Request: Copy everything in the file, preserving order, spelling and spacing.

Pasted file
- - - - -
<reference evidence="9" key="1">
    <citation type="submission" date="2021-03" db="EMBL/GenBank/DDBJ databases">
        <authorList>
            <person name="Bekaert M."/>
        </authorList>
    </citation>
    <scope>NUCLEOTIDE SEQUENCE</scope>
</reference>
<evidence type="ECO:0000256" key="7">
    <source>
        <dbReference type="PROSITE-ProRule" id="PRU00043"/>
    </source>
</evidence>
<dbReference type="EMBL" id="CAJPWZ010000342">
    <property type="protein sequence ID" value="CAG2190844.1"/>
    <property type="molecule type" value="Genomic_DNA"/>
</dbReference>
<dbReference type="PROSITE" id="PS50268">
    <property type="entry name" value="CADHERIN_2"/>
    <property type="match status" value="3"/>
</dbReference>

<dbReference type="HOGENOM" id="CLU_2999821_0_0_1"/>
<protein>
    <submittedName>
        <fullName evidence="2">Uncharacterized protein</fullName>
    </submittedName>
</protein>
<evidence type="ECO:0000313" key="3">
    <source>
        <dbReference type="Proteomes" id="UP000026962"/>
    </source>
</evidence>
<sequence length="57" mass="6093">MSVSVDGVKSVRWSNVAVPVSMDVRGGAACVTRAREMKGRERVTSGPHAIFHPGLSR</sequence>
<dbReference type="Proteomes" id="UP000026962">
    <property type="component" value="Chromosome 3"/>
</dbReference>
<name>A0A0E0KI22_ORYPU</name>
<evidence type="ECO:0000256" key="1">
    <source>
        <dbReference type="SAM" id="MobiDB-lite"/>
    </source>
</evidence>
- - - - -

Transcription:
<reference evidence="9" key="1">
    <citation type="submission" date="2021-03" db="EMBL/GenBank/DDBJ databases">
        <authorList>
            <person name="Bekaert M."/>
        </authorList>
    </citation>
    <scope>NUCLEOTIDE SEQUENCE</scope>
</reference>
<evidence type="ECO:0000256" key="7">
    <source>
        <dbReference type="PROSITE-ProRule" id="PRU00043"/>
    </source>
</evidence>
<dbReference type="EMBL" id="CAJPWZ010000342">
    <property type="protein sequence ID" value="CAG2190844.1"/>
    <property type="molecule type" value="Genomic_DNA"/>
</dbReference>
<dbReference type="PROSITE" id="PS50268">
    <property type="entry name" value="CADHERIN_2"/>
    <property type="match status" value="3"/>
</dbReference>

<dbReference type="HOGENOM" id="CLU_2999821_0_0_1"/>
<protein>
    <submittedName>
        <fullName evidence="2">Uncharacterized protein</fullName>
    </submittedName>
</protein>
<evidence type="ECO:0000313" key="3">
    <source>
        <dbReference type="Proteomes" id="UP000026962"/>
    </source>
</evidence>
<sequence length="57" mass="6093">MSVSVDGVKSVRWSNVAVPVSMDVRGGAACVTRAREMKGRERVTSGPHAIFHPGLSR</sequence>
<dbReference type="Proteomes" id="UP000026962">
    <property type="component" value="Chromosome 3"/>
</dbReference>
<name>A0A0E0KI22_ORYPU</name>
<evidence type="ECO:0000256" key="1">
    <source>
        <dbReference type="SAM" id="MobiDB-lite"/>
    </source>
</evidence>